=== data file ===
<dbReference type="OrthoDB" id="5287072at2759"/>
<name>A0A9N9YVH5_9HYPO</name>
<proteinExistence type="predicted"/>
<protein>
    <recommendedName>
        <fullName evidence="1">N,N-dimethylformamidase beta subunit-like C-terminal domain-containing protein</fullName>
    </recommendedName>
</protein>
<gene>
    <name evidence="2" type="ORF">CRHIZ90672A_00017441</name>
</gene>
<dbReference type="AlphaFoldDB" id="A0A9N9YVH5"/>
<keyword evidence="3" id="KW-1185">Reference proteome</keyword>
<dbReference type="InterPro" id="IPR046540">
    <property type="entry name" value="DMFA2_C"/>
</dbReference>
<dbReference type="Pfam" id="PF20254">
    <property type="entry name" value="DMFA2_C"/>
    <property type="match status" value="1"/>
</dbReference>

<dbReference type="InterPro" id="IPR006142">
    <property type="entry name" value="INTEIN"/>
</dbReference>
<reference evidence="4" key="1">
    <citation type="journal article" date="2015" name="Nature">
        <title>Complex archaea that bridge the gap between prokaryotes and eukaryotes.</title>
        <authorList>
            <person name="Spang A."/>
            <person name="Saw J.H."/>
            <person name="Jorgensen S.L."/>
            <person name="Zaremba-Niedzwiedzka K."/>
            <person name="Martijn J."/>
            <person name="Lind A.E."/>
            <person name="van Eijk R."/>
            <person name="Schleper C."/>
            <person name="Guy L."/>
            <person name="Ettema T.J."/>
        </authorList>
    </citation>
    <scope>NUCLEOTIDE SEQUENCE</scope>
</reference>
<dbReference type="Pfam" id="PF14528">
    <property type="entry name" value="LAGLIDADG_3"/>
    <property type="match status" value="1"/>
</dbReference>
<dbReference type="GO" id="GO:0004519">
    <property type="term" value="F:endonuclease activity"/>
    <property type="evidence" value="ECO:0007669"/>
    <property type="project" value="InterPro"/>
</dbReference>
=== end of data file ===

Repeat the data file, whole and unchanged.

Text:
<dbReference type="OrthoDB" id="5287072at2759"/>
<name>A0A9N9YVH5_9HYPO</name>
<proteinExistence type="predicted"/>
<protein>
    <recommendedName>
        <fullName evidence="1">N,N-dimethylformamidase beta subunit-like C-terminal domain-containing protein</fullName>
    </recommendedName>
</protein>
<gene>
    <name evidence="2" type="ORF">CRHIZ90672A_00017441</name>
</gene>
<dbReference type="AlphaFoldDB" id="A0A9N9YVH5"/>
<keyword evidence="3" id="KW-1185">Reference proteome</keyword>
<dbReference type="InterPro" id="IPR046540">
    <property type="entry name" value="DMFA2_C"/>
</dbReference>
<dbReference type="Pfam" id="PF20254">
    <property type="entry name" value="DMFA2_C"/>
    <property type="match status" value="1"/>
</dbReference>

<dbReference type="InterPro" id="IPR006142">
    <property type="entry name" value="INTEIN"/>
</dbReference>
<reference evidence="4" key="1">
    <citation type="journal article" date="2015" name="Nature">
        <title>Complex archaea that bridge the gap between prokaryotes and eukaryotes.</title>
        <authorList>
            <person name="Spang A."/>
            <person name="Saw J.H."/>
            <person name="Jorgensen S.L."/>
            <person name="Zaremba-Niedzwiedzka K."/>
            <person name="Martijn J."/>
            <person name="Lind A.E."/>
            <person name="van Eijk R."/>
            <person name="Schleper C."/>
            <person name="Guy L."/>
            <person name="Ettema T.J."/>
        </authorList>
    </citation>
    <scope>NUCLEOTIDE SEQUENCE</scope>
</reference>
<dbReference type="Pfam" id="PF14528">
    <property type="entry name" value="LAGLIDADG_3"/>
    <property type="match status" value="1"/>
</dbReference>
<dbReference type="GO" id="GO:0004519">
    <property type="term" value="F:endonuclease activity"/>
    <property type="evidence" value="ECO:0007669"/>
    <property type="project" value="InterPro"/>
</dbReference>